The Gude Cause March in 2009
Happy International Women's Day
What is special about International Women's Day this year?
This year, March 8, celebrated as (IWD) marks 100 years of the declaration and observation of the first International Women's day. The first official celebration of Women's Day happened on March 19 in 1911 in Austria, Denmark, Germany and Switzerland. The decision to observe an International Women's Day happened in 1910 at the second international conference of working women held in Copenhagen. At the meeting, Clara Zetkin, leader of the Women's Office for the Social Democratic Party in Germany, proposed that every year in every country there should be a celebration on the same day of Women's Day to press for various demands made by women. Zetkin's suggestion was unanimously approved and the decision was implemented for the first time the following year, in 1911.
How did the idea of women's day develop?
in 1857 on 8th March there was a march of women and children in New York, mostly made up of immigrant women and children demanding equal pay for women, the end of child labour and the right to join trade unions. The march was met by police officers and thugs who assaulted them. This date was remembered in years to come to commemorate these brave women.
Towards the end of the 19th century, there was a lot of turbulence in industrialised societies with women increasingly demonstrating against oppressive working conditions, poor pay and inequality. This also coincided with the rising demand by women for voting rights in various countries. In 1908, 15,000 women marched through New York City demanding shorter hours, better pay and voting rights. In 1909, the Socialist Party of America declared that February 28 would be celebrated as the first National Women's Day across the country. Until 1913, the last Sunday of February was celebrated as National Women's Day in the US. Fair wages and dignified conditions of work became the focus of many demonstrations by women. Russian women campaigning for peace on the eve of World War I observed their first IWD on the last Sunday of February in 1913. However, in 1913, a common agreement was reached and the IWD was transferred to March 8. In 1917 in Russia it was IWD that women organised a strike for "bread for our children" and "bring our husbands and sons home from the trenches", whilst on strike they demanded that the men joined them....this was the beginning of the Russian Revolution.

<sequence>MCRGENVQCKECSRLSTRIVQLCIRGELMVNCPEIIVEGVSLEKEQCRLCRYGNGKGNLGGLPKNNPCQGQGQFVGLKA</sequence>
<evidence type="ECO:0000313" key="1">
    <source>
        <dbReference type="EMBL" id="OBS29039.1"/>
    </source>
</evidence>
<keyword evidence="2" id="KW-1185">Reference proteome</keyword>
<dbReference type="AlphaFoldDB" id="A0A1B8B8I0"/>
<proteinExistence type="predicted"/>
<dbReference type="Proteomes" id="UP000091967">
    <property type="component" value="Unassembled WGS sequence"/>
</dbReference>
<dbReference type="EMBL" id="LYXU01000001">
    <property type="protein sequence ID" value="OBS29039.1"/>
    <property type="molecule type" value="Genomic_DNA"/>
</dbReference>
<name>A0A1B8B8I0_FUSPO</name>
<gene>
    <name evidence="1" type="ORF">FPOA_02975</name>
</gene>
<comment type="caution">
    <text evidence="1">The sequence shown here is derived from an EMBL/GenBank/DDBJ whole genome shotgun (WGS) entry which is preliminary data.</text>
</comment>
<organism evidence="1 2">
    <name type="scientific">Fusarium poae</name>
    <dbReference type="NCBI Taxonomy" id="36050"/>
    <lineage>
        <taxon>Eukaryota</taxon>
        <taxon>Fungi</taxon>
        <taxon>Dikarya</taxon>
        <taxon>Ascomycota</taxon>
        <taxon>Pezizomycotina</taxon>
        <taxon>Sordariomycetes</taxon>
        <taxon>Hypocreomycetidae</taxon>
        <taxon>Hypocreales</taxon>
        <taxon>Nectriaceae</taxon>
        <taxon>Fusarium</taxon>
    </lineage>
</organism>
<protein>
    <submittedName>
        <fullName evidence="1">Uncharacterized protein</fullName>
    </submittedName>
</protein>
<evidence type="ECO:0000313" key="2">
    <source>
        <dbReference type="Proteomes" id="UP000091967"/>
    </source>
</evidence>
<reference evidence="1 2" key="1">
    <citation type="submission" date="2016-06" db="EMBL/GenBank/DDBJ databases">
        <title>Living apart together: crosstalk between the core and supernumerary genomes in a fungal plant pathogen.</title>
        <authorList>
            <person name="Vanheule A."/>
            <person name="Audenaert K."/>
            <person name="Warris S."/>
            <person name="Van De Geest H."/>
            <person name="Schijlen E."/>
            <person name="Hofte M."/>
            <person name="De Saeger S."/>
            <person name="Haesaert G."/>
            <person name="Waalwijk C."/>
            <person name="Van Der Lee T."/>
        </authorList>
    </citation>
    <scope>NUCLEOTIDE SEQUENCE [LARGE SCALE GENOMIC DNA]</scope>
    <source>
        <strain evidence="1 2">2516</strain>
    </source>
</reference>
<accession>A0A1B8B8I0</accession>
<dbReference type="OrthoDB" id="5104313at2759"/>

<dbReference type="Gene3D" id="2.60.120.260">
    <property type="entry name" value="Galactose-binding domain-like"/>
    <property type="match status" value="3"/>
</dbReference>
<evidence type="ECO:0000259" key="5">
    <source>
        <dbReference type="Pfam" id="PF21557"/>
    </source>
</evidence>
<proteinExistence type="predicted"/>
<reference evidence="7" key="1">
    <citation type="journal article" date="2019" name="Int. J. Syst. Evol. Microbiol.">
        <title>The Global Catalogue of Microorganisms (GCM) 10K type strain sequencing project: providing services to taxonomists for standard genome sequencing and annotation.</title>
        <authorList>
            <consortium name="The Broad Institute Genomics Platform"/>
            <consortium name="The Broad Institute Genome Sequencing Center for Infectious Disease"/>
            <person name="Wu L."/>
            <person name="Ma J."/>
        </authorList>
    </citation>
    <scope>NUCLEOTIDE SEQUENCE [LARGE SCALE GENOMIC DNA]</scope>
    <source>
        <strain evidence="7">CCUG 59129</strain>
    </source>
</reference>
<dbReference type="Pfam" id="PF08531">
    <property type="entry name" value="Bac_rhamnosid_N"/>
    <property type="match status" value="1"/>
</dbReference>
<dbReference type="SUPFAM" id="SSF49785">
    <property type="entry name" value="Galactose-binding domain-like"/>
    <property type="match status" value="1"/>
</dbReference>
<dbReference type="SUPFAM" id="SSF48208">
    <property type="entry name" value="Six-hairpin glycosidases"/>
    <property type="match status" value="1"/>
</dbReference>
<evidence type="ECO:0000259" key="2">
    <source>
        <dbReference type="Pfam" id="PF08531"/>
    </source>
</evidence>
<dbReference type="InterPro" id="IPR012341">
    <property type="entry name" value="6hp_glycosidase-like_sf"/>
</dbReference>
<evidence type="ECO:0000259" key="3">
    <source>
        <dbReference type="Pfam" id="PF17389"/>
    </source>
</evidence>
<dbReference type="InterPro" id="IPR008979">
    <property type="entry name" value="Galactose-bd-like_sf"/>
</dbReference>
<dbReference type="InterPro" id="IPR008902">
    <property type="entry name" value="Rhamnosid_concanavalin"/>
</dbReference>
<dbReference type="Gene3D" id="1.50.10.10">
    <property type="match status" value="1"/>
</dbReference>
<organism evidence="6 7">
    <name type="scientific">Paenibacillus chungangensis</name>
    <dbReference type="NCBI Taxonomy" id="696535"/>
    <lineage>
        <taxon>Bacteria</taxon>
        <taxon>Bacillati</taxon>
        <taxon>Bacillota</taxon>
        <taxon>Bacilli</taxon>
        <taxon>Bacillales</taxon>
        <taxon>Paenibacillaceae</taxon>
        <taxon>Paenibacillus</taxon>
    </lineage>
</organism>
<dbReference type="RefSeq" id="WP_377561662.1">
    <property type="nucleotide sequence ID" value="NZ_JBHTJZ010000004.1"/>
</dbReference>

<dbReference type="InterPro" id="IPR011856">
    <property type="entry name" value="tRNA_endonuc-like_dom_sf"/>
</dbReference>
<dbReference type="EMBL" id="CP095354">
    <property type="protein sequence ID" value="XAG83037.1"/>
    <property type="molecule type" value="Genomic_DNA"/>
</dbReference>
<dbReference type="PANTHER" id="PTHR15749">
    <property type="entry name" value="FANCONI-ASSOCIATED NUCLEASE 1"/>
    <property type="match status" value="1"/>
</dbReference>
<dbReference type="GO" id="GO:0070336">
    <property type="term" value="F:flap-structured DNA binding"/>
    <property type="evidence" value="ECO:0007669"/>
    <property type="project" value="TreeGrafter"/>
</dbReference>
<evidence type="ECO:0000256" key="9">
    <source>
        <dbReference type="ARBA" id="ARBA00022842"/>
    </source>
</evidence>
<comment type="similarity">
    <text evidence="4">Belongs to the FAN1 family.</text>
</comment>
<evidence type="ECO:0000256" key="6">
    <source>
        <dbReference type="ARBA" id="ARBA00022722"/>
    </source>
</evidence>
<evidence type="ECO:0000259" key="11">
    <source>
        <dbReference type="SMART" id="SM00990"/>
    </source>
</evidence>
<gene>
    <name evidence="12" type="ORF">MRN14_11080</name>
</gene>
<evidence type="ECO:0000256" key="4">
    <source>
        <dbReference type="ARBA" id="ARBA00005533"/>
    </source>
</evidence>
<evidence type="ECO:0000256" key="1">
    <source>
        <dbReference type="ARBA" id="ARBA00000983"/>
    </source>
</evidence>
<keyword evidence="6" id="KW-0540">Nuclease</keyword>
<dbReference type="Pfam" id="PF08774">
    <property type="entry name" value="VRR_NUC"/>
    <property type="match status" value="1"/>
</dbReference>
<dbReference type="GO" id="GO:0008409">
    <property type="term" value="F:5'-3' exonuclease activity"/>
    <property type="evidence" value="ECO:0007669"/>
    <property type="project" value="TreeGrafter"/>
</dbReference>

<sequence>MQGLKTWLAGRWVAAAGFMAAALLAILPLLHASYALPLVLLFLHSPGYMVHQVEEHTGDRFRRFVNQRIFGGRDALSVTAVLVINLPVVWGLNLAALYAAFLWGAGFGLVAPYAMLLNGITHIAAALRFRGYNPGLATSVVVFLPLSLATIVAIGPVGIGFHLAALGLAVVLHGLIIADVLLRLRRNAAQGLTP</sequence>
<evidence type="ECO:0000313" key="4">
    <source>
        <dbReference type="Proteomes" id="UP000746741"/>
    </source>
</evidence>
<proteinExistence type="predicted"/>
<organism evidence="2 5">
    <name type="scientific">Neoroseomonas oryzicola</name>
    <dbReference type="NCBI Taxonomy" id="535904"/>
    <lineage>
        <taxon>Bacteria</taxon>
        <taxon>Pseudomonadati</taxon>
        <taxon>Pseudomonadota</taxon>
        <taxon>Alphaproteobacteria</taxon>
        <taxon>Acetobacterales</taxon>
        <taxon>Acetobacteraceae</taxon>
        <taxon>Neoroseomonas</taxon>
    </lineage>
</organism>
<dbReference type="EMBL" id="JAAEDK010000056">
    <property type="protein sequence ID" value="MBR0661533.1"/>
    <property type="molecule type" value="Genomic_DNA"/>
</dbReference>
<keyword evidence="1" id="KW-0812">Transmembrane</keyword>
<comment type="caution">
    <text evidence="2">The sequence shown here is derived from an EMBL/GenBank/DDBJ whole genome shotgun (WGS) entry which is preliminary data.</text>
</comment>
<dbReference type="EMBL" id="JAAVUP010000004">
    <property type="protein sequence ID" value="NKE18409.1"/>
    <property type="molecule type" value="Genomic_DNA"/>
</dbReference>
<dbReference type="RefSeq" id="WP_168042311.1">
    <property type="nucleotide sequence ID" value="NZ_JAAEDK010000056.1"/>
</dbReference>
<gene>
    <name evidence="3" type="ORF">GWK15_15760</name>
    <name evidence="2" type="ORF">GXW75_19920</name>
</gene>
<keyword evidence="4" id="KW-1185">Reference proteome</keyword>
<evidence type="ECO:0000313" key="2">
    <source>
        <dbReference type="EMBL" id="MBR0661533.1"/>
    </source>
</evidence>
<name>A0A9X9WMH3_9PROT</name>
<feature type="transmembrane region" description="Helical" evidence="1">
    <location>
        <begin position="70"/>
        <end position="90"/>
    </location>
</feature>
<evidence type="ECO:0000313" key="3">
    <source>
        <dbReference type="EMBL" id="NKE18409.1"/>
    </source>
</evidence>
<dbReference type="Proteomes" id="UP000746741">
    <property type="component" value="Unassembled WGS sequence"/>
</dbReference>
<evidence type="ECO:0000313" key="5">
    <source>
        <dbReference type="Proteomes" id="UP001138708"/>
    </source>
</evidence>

How did the IWD become globally accepted?
The United Nations designated 1975 as International Women's Year and the same year it gave official sanction to the IWD and began sponsoring International Women's Day events. All its member countries too started observing the IWD and women's group working for change in the status of women in these countries use the IWD to focus attention on issues about women's rights and to help push their agenda.
How is the IWD celebrated?
The IWD is observed in over a hundred countries. In many countries including Afghanistan,Armenia, Azerbaijan, Belarus, Burkina Faso, Cambodia, Cuba, Guinea-Bissau, Eritrea, Kazakhstan,Moldova, Mongolia, Montenegro, Russia, Tajikistan, Turkmenistan, Uganda, Ukraine, Uzbekistanand Vietnam it is an official holiday.
In China, Nepal and Madagascar, it is a holiday only for women. In several countries, it is customary for men to give the women in their lives, mothers, wives, girlfriends or sisters, flowers and small gifts on the occasion. In some countries such as Romania it is also observed as an equivalent of Mothers' Day, where children also give small presents to their mothers and grandmothers. In Italy, men give yellow mimosas to women. In Russia and Albania too, yellow mimosas and chocolate are the most common gifts on March 8.
In Edinburgh's Old Town you can join Edinburgh Women's Aid, Shakti Women's Aid and Edinburgh Rape and Sexual Assault Centre celebrating IWD at the Edinburgh Storytelling Centre from 15:00 to 19:00
Find out more here